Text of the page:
By Wendy Stocker
Reflections on the final workshop on Canada and the Abolition of Nuclear Weapons
Last November, Project Ploughshares hosted the last of three virtual workshops it produced in 2022. The focus of this one was on Canada, the growing nuclear threat, and the Treaty on the Prohibition of Nuclear Weapons (TPNW). It was led by Ploughshares Executive Director Cesar Jaramillo and Julie Clark, a PhD candidate in global governance at the Balsillie School of International Affairs in Waterloo, Ontario, who served as an Electoral Observer during the 2019 elections in Ukraine.
The first workshop module focused on the 2022 invasion of Ukraine by Russia. While no nuclear weapons have been used, Cesar and Julie viewed the conflict as a case study of the policy of nuclear deterrence in action. Cesar frankly stated that there was a real possibility that nuclear weapons would be employed.
To avoid the results of such use, which would undoubtedly be catastrophic, he emphasized the need for “practical, realistic, pragmatic, and feasible” solutions that would allow all parties (including allies of both countries) to avoid situations in which any of them might feel compelled to use nuclear weapons. He saw many current initiatives, including the TPNW, as “too big picture” to meet the immediacy of the current threat.
Julie maintained hope that bilateral and other agreements were still possible. She was certain that diplomacy was still being conducted quietly, behind the scenes. Still, she rated the possibility of a nuclear cataclysm as very high. Even conventional fighting has led to shelling, mining, and rolling power blackouts in Ukraine that could set off an explosion at one of the largest nuclear power plants in Europe. In the meantime, nuclear-armed states, including Russia and NATO member the United States, continue to modernize their nuclear arsenals.
Cesar urged a redoubling of diplomacy, which he saw as particularly valuable when tensions are at their highest. But how to encourage talk rather than an unending flow of weapons? Both speakers urged Canadians and individuals from around the globe to use all tools available. Letters to the editor, posts on social media. The anti-nuclear movement needs to learn lessons from Black Lives Matter, Idle No More, and the climate-change movement.
The second module focused on Canada’s role in facilitating nuclear abolition. As an active player in the nuclear industry and a member of NATO. the G7, and G20, Canada should play a significant role in achieving the abolition of nuclear weapons. In recent years, however, even though Canada’s stated goal is a world without nuclear weapons, Canada has remained closely aligned with nuclear-armed states.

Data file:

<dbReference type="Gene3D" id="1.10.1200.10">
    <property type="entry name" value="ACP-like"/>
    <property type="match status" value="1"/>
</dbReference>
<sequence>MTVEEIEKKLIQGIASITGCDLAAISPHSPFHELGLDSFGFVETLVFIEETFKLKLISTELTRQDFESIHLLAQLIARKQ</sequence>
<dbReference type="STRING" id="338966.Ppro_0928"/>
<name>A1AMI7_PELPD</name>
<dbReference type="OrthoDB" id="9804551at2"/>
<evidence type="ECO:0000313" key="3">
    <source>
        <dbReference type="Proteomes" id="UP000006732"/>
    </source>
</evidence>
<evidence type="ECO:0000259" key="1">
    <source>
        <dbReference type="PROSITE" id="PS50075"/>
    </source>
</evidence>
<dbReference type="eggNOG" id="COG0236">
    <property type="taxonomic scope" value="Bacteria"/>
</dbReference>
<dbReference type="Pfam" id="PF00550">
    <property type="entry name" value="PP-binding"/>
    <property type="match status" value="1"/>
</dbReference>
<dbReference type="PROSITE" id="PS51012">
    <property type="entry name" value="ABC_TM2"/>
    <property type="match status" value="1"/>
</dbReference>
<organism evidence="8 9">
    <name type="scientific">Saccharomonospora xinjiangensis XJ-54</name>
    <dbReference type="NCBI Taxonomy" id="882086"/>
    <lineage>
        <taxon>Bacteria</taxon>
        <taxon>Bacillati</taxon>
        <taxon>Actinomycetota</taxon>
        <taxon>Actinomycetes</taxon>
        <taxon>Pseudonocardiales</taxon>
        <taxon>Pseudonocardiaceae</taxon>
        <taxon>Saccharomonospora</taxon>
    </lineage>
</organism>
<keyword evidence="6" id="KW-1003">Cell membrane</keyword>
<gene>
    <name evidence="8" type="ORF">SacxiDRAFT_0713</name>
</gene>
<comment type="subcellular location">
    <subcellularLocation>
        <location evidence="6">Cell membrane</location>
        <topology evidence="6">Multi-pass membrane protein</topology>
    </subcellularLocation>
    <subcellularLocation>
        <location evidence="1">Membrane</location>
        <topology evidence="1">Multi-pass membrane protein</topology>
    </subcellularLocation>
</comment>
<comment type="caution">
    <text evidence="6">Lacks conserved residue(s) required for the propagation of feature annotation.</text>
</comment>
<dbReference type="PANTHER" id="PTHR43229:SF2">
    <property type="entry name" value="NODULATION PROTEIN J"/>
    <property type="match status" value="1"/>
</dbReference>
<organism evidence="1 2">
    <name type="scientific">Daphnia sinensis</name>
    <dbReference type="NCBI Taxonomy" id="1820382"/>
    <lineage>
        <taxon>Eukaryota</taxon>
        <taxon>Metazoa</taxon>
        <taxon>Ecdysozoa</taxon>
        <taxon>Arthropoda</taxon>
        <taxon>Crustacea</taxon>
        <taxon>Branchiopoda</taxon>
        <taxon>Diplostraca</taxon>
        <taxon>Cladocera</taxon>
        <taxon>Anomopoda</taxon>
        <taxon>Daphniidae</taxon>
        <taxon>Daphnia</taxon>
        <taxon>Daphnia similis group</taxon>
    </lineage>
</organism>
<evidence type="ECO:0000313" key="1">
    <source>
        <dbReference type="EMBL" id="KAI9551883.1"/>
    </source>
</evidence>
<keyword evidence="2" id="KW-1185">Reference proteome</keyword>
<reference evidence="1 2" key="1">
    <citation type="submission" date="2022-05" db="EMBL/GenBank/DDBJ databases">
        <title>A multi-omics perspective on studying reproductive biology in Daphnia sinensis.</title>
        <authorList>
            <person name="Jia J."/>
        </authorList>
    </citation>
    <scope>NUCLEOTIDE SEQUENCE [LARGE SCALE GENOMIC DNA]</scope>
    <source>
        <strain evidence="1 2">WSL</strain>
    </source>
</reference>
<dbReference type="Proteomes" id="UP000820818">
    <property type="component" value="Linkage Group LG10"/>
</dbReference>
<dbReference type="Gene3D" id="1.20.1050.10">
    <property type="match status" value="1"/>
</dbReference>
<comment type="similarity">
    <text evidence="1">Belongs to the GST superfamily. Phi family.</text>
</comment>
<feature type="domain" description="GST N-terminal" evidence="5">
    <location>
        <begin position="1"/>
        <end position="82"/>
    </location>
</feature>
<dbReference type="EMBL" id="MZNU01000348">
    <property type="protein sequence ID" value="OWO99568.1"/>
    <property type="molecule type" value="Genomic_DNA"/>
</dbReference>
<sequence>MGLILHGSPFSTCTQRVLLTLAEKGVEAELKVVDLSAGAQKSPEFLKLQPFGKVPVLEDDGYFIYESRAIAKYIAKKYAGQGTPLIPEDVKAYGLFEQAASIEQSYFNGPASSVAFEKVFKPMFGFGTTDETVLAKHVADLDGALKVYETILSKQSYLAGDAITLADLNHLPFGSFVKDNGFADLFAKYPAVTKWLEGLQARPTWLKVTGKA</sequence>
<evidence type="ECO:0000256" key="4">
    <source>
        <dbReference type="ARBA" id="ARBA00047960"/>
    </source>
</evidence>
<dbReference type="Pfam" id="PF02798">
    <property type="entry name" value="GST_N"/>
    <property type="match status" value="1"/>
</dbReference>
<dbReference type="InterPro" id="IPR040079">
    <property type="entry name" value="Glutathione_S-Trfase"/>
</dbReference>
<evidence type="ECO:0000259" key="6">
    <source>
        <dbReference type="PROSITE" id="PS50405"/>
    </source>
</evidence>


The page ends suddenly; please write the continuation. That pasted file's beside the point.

The workshop leaders urged Canada to make nuclear disarmament a priority. It should fight for nuclear abolition in NATO. It should attend the next meeting of TPNW states parties as an observer. It should prioritize ending the war in Ukraine through diplomacy. Canada has a history of taking stands unpopular with some of its more militaristic allies, without taking serious penalties. It needs to act on that history.
We need to “choose the path of hope.” State champions are needed. Canada could be one of them. We don’t need to have everything worked out to move forward on nuclear abolition.
As this workshop makes clear, we’ve been lucky so far – no nuclear weapons have been employed since 1945. But that luck could run out at any moment. Relying on luck to prevent nuclear disaster is not a sound course of action.
We need to build a new international order to ensure our collective security – one that is not based on nuclear weapons or even super-powered conventional weapons. To achieve this new order, we need words, not weapons.
Videos of all the workshops (in eight modules) can be found on the Project Ploughshares YouTube channel.
The three Project Ploughshares workshops on Canada and the Abolition of Nuclear Weapons would not have been possible without the financial support of Shantz Mennonite Church in Baden, Ontario. We are grateful for the opportunity and the experience.